After the assassination of America’s greatest prophet, the Rev. Dr. Martin Luther King, Jr., things radically changed.  We tend to focus on the riots and industry leaving, but I want to focus on something else, something deeper.  After Dr. King’s death, President Lyndon Baine Johnson pressured Congress to pass additional civil rights legislation before Dr. King’s funeral.  According to the Bullock Museum of Texas’ website; “Missing LBJ’s desired deadline of King’s funeral by just one day, the United States Congress passed the Civil Rights Act of 1968 on April 10—the final, great legislative achievement of the civil rights era. An expansion of the landmark Civil Rights Act of 1964, the Civil Rights Act of 1968, popularly known as the Fair Housing Act, prohibits discrimination concerning the sale, rental, or financing of housing based on race, religion, national origin, and sex.” Now, black folks could live in any neighborhood and we decided that leaving was an act of upward mobility.  

Like the theme song of the 1970’s sitcom “The Jeffersons”, we were “moving on up to a DE-LUXE apartment in the sky!”  I remember watching the show and singing along every time.  Without realizing it, we were internalizing a value system that would prove to be destructive for our communities.  A value system that prizes property over people.  Very ironic for a people who were considered property a century earlier.

When people living in public housing had a high turnout for the mayoral election of Harold Washington, the media decided to change the narrative.  Public housing, which was essential housing for working people, became recategorized as dark and dangerous.  We bought into the well-crafted myth of mixed income communities and cheered when “the projects” were torn down. They were later rebuilt, allowing only a few of the most “well behaved” and lease compliant people to come back. The residents of public housing were described in cities by Democratic mayors in coded language, but when it was Donald Trump, we would be up in arms.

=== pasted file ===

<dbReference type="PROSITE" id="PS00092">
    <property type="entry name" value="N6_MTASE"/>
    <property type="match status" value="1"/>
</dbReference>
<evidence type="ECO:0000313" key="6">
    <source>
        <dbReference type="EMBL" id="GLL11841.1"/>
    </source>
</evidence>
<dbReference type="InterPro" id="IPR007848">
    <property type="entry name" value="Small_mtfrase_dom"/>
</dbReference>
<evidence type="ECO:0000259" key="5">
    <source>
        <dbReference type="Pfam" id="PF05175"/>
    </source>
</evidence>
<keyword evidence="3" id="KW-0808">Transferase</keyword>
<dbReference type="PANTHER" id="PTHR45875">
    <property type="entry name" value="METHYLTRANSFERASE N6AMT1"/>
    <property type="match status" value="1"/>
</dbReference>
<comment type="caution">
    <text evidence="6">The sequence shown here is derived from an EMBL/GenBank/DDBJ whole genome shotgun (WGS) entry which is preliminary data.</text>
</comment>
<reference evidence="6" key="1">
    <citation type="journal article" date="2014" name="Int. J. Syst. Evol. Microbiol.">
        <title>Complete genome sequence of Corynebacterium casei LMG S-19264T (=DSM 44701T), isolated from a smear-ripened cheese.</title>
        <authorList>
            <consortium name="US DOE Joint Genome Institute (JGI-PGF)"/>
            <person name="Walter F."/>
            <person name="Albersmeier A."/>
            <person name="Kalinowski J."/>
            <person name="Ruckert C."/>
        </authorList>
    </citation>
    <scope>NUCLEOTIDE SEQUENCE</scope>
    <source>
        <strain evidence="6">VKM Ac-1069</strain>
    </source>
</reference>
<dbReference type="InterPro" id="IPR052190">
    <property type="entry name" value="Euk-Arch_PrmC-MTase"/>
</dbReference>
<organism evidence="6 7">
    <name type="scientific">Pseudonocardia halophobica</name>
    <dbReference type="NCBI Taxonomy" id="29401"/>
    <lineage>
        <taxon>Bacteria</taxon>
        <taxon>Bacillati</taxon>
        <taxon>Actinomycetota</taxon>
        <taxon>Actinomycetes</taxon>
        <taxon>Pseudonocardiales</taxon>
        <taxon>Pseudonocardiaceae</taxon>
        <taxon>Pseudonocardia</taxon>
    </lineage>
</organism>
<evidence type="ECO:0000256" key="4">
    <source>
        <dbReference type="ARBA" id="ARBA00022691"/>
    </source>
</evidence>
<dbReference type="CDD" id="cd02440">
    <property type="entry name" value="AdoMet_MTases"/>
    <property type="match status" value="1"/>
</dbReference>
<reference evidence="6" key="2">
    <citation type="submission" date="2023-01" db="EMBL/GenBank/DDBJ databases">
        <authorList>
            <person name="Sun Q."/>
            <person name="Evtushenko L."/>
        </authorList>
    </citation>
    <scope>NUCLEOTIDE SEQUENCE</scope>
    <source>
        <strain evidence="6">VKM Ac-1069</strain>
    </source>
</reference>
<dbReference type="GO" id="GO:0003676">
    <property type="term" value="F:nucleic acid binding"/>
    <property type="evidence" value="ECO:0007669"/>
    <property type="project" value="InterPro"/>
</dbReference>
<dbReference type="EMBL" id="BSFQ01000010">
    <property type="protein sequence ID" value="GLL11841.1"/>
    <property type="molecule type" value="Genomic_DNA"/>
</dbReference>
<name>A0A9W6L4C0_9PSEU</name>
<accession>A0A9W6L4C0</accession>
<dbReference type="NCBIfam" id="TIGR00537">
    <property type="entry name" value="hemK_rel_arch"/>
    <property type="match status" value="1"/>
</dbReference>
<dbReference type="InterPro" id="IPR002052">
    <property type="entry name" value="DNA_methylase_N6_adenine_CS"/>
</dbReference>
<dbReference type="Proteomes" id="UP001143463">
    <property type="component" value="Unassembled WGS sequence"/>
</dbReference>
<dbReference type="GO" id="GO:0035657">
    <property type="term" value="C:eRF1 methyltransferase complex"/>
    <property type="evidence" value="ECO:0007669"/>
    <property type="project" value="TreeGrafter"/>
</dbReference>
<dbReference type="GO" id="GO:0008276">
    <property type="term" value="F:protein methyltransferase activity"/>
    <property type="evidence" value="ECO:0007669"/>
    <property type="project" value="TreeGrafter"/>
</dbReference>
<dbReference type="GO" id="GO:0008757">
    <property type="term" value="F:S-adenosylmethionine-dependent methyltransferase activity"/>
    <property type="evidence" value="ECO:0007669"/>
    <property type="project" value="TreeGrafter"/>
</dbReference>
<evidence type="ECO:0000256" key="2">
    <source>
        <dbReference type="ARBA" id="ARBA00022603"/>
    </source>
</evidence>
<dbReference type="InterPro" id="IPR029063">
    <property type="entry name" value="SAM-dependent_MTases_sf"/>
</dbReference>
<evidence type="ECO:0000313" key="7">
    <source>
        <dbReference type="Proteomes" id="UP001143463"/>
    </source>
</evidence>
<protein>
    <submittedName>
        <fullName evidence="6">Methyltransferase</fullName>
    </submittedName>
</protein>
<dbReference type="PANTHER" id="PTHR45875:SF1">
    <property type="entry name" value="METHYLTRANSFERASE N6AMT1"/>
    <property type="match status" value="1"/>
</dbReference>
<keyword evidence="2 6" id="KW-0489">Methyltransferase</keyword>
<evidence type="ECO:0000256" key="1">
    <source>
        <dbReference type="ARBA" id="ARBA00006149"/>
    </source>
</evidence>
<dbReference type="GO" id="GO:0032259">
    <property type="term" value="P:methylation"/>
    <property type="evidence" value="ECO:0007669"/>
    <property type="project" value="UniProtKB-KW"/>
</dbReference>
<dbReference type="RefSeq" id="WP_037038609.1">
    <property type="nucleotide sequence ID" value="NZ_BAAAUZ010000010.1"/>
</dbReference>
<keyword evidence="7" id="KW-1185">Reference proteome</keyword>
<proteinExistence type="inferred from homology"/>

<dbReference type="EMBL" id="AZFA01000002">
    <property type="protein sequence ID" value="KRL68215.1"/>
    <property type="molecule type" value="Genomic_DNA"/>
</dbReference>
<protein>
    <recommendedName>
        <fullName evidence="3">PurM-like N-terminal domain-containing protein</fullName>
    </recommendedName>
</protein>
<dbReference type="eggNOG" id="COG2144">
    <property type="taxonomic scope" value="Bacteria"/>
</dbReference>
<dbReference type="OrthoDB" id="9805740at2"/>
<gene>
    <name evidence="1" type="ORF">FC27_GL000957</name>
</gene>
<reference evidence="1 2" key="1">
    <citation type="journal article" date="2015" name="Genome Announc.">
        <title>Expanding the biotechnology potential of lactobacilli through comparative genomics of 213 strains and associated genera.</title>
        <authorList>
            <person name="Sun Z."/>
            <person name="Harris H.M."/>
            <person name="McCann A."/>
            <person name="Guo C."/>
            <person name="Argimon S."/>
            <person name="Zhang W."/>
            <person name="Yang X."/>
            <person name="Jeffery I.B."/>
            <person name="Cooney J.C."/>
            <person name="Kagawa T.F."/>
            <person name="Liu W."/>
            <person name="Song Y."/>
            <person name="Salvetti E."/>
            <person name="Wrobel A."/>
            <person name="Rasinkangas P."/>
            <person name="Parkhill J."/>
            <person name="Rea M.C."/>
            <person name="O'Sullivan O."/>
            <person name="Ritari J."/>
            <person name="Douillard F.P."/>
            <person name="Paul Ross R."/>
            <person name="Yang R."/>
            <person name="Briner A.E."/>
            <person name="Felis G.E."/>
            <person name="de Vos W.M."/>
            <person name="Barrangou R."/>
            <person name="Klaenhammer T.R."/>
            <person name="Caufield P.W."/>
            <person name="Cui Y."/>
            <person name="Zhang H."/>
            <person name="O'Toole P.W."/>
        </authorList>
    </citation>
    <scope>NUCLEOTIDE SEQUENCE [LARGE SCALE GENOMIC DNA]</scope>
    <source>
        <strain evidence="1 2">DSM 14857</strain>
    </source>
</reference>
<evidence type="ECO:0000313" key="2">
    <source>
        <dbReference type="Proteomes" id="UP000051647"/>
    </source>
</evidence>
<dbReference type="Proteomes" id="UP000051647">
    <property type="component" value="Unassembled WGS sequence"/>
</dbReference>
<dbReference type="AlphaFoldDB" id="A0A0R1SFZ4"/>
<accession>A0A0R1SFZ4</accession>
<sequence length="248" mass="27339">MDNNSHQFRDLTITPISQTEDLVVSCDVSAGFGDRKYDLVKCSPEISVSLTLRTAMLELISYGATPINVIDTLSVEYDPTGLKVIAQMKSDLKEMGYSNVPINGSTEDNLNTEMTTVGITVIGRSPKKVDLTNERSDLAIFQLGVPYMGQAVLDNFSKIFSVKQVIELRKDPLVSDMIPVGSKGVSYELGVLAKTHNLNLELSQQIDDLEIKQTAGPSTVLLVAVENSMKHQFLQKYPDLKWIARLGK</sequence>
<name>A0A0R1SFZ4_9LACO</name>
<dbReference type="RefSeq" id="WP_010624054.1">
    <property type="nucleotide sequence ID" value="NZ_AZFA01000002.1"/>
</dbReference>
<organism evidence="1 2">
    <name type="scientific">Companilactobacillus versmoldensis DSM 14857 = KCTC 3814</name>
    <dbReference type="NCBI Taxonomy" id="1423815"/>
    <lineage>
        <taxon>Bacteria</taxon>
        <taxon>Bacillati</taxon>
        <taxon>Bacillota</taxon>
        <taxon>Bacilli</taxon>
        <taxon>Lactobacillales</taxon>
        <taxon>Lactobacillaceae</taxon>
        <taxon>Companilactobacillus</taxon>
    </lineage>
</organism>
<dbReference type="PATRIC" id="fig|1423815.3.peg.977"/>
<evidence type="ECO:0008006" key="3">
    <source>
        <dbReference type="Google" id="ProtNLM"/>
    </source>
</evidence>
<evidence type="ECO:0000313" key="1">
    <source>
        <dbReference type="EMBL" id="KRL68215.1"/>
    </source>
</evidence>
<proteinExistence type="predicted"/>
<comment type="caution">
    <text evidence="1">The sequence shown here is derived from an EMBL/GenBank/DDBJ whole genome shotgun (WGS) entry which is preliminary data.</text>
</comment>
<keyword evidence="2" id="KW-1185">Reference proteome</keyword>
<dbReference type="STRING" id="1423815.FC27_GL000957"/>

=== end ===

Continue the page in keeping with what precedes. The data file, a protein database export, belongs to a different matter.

When this mixed income bait and switch was sold to the communities, of course people wanted to live in the shiny new developments.  After years of neglect, in terms fixing and lack of maintaining the properties, coupled with the daily onslaught of the press describing the violence (like today’s fabricated narratives about violent crime which has decreased), you’d be crazy not to want change.  We wanted what the Jeffersons had, but just like our First Nation brothers and sisters who had their land stolen and saw every single treaty broken, public housing residents were also betrayed and discarded.  The worst part of the betrayal was that middle class and elite Black people watched it unfold and didn’t say a mumbling word.  They were too busy feeding at the trough of unfettered capitalism, greed, and social status.  Like Daniel in the passage above, they were trained in a metaphorical Babylon and ate the food and drank the wine.

My real point is this. In the past year, I have read several articles in Crain’s Chicago that talk about Black developers banding together to “Buy the Block”.  There is nothing inherently wrong with the notion of buying vacant and distressed properties and rehabbing them to make a profit.  Our organization does that. My issue is with the high price points and the intention behind it.  Are you at all concerned about the less fortunate in the community or only the almighty dollar?